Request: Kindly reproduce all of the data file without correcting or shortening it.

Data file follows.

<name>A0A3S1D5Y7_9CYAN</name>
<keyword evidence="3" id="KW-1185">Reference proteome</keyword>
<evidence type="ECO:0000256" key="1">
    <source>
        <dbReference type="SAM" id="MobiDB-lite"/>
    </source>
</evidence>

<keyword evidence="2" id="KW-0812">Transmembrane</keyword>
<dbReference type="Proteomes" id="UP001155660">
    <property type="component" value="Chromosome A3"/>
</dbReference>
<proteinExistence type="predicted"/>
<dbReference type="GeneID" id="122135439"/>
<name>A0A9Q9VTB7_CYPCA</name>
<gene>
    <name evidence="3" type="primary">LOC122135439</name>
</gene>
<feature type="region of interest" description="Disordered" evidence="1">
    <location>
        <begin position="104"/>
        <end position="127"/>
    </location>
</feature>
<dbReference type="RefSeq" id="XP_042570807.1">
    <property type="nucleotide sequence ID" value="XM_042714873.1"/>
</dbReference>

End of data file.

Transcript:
<name>A0A3S1D5Y7_9CYAN</name>
<keyword evidence="3" id="KW-1185">Reference proteome</keyword>
<evidence type="ECO:0000256" key="1">
    <source>
        <dbReference type="SAM" id="MobiDB-lite"/>
    </source>
</evidence>

<keyword evidence="2" id="KW-0812">Transmembrane</keyword>
<dbReference type="Proteomes" id="UP001155660">
    <property type="component" value="Chromosome A3"/>
</dbReference>
<proteinExistence type="predicted"/>
<dbReference type="GeneID" id="122135439"/>
<name>A0A9Q9VTB7_CYPCA</name>
<gene>
    <name evidence="3" type="primary">LOC122135439</name>
</gene>
<feature type="region of interest" description="Disordered" evidence="1">
    <location>
        <begin position="104"/>
        <end position="127"/>
    </location>
</feature>
<dbReference type="RefSeq" id="XP_042570807.1">
    <property type="nucleotide sequence ID" value="XM_042714873.1"/>
</dbReference>